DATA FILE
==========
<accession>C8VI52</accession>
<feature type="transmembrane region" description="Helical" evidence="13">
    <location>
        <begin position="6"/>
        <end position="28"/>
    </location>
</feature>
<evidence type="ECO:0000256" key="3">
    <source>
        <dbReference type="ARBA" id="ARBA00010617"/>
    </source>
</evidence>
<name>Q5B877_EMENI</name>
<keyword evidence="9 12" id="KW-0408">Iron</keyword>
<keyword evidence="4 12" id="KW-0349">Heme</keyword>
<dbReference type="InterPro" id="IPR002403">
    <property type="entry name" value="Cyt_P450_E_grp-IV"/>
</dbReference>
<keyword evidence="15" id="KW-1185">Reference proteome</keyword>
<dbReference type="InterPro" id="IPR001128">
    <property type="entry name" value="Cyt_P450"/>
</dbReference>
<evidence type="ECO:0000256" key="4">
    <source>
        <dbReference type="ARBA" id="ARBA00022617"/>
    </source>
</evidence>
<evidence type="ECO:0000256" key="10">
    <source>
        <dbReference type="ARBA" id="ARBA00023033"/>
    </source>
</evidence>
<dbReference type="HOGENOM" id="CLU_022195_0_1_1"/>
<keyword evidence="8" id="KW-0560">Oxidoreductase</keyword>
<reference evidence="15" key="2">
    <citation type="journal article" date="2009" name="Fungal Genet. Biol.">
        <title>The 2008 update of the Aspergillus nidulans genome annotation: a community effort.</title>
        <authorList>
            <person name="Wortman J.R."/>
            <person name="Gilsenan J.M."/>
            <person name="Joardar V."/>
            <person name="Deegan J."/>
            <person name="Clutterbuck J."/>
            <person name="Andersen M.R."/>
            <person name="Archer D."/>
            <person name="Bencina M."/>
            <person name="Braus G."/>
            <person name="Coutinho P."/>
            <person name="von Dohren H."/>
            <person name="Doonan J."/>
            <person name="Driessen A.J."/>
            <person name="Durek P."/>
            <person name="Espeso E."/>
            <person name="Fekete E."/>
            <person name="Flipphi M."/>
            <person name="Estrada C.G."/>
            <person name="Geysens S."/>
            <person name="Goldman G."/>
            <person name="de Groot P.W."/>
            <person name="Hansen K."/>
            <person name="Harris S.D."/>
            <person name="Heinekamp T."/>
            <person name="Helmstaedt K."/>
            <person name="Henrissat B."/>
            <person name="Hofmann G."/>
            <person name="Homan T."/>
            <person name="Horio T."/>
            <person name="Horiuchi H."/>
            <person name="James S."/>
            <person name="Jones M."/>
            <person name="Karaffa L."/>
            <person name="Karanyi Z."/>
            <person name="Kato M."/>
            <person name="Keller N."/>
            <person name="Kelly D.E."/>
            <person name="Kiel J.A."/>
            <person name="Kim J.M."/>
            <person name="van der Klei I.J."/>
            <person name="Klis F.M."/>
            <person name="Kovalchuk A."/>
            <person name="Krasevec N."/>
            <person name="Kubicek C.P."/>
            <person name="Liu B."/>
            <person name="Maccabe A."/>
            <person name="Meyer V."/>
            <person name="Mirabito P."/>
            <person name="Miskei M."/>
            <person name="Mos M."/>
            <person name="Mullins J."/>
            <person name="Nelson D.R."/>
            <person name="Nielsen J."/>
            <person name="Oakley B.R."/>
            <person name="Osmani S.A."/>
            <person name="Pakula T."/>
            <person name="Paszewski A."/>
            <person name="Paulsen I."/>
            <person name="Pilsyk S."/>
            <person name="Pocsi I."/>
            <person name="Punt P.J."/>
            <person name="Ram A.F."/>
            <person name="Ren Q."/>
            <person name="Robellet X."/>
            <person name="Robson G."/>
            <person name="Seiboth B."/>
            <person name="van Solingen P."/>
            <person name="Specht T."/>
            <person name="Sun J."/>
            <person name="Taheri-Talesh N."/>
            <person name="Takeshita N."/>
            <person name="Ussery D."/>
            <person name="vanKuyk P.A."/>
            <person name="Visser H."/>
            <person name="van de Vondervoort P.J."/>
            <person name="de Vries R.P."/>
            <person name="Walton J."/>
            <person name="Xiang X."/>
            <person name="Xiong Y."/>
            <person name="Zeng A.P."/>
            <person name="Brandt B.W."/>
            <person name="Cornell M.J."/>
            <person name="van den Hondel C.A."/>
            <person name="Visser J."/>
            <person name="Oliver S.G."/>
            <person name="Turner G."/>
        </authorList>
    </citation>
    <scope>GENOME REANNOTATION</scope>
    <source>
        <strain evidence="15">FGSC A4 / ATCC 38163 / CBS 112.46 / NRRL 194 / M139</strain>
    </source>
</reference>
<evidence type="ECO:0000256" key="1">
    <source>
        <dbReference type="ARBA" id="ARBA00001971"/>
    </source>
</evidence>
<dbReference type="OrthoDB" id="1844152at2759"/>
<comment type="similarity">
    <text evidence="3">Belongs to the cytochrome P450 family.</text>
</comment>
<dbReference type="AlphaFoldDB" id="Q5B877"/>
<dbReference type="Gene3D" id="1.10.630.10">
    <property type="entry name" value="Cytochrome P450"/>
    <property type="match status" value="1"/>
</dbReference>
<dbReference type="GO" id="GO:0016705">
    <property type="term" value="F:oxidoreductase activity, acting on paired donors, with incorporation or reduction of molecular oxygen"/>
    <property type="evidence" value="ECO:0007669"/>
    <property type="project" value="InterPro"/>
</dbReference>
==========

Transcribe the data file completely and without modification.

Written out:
<accession>C8VI52</accession>
<feature type="transmembrane region" description="Helical" evidence="13">
    <location>
        <begin position="6"/>
        <end position="28"/>
    </location>
</feature>
<evidence type="ECO:0000256" key="3">
    <source>
        <dbReference type="ARBA" id="ARBA00010617"/>
    </source>
</evidence>
<name>Q5B877_EMENI</name>
<keyword evidence="9 12" id="KW-0408">Iron</keyword>
<keyword evidence="4 12" id="KW-0349">Heme</keyword>
<dbReference type="InterPro" id="IPR002403">
    <property type="entry name" value="Cyt_P450_E_grp-IV"/>
</dbReference>
<keyword evidence="15" id="KW-1185">Reference proteome</keyword>
<dbReference type="InterPro" id="IPR001128">
    <property type="entry name" value="Cyt_P450"/>
</dbReference>
<evidence type="ECO:0000256" key="4">
    <source>
        <dbReference type="ARBA" id="ARBA00022617"/>
    </source>
</evidence>
<evidence type="ECO:0000256" key="10">
    <source>
        <dbReference type="ARBA" id="ARBA00023033"/>
    </source>
</evidence>
<dbReference type="HOGENOM" id="CLU_022195_0_1_1"/>
<keyword evidence="8" id="KW-0560">Oxidoreductase</keyword>
<reference evidence="15" key="2">
    <citation type="journal article" date="2009" name="Fungal Genet. Biol.">
        <title>The 2008 update of the Aspergillus nidulans genome annotation: a community effort.</title>
        <authorList>
            <person name="Wortman J.R."/>
            <person name="Gilsenan J.M."/>
            <person name="Joardar V."/>
            <person name="Deegan J."/>
            <person name="Clutterbuck J."/>
            <person name="Andersen M.R."/>
            <person name="Archer D."/>
            <person name="Bencina M."/>
            <person name="Braus G."/>
            <person name="Coutinho P."/>
            <person name="von Dohren H."/>
            <person name="Doonan J."/>
            <person name="Driessen A.J."/>
            <person name="Durek P."/>
            <person name="Espeso E."/>
            <person name="Fekete E."/>
            <person name="Flipphi M."/>
            <person name="Estrada C.G."/>
            <person name="Geysens S."/>
            <person name="Goldman G."/>
            <person name="de Groot P.W."/>
            <person name="Hansen K."/>
            <person name="Harris S.D."/>
            <person name="Heinekamp T."/>
            <person name="Helmstaedt K."/>
            <person name="Henrissat B."/>
            <person name="Hofmann G."/>
            <person name="Homan T."/>
            <person name="Horio T."/>
            <person name="Horiuchi H."/>
            <person name="James S."/>
            <person name="Jones M."/>
            <person name="Karaffa L."/>
            <person name="Karanyi Z."/>
            <person name="Kato M."/>
            <person name="Keller N."/>
            <person name="Kelly D.E."/>
            <person name="Kiel J.A."/>
            <person name="Kim J.M."/>
            <person name="van der Klei I.J."/>
            <person name="Klis F.M."/>
            <person name="Kovalchuk A."/>
            <person name="Krasevec N."/>
            <person name="Kubicek C.P."/>
            <person name="Liu B."/>
            <person name="Maccabe A."/>
            <person name="Meyer V."/>
            <person name="Mirabito P."/>
            <person name="Miskei M."/>
            <person name="Mos M."/>
            <person name="Mullins J."/>
            <person name="Nelson D.R."/>
            <person name="Nielsen J."/>
            <person name="Oakley B.R."/>
            <person name="Osmani S.A."/>
            <person name="Pakula T."/>
            <person name="Paszewski A."/>
            <person name="Paulsen I."/>
            <person name="Pilsyk S."/>
            <person name="Pocsi I."/>
            <person name="Punt P.J."/>
            <person name="Ram A.F."/>
            <person name="Ren Q."/>
            <person name="Robellet X."/>
            <person name="Robson G."/>
            <person name="Seiboth B."/>
            <person name="van Solingen P."/>
            <person name="Specht T."/>
            <person name="Sun J."/>
            <person name="Taheri-Talesh N."/>
            <person name="Takeshita N."/>
            <person name="Ussery D."/>
            <person name="vanKuyk P.A."/>
            <person name="Visser H."/>
            <person name="van de Vondervoort P.J."/>
            <person name="de Vries R.P."/>
            <person name="Walton J."/>
            <person name="Xiang X."/>
            <person name="Xiong Y."/>
            <person name="Zeng A.P."/>
            <person name="Brandt B.W."/>
            <person name="Cornell M.J."/>
            <person name="van den Hondel C.A."/>
            <person name="Visser J."/>
            <person name="Oliver S.G."/>
            <person name="Turner G."/>
        </authorList>
    </citation>
    <scope>GENOME REANNOTATION</scope>
    <source>
        <strain evidence="15">FGSC A4 / ATCC 38163 / CBS 112.46 / NRRL 194 / M139</strain>
    </source>
</reference>
<evidence type="ECO:0000256" key="1">
    <source>
        <dbReference type="ARBA" id="ARBA00001971"/>
    </source>
</evidence>
<dbReference type="OrthoDB" id="1844152at2759"/>
<comment type="similarity">
    <text evidence="3">Belongs to the cytochrome P450 family.</text>
</comment>
<dbReference type="AlphaFoldDB" id="Q5B877"/>
<dbReference type="Gene3D" id="1.10.630.10">
    <property type="entry name" value="Cytochrome P450"/>
    <property type="match status" value="1"/>
</dbReference>
<dbReference type="GO" id="GO:0016705">
    <property type="term" value="F:oxidoreductase activity, acting on paired donors, with incorporation or reduction of molecular oxygen"/>
    <property type="evidence" value="ECO:0007669"/>
    <property type="project" value="InterPro"/>
</dbReference>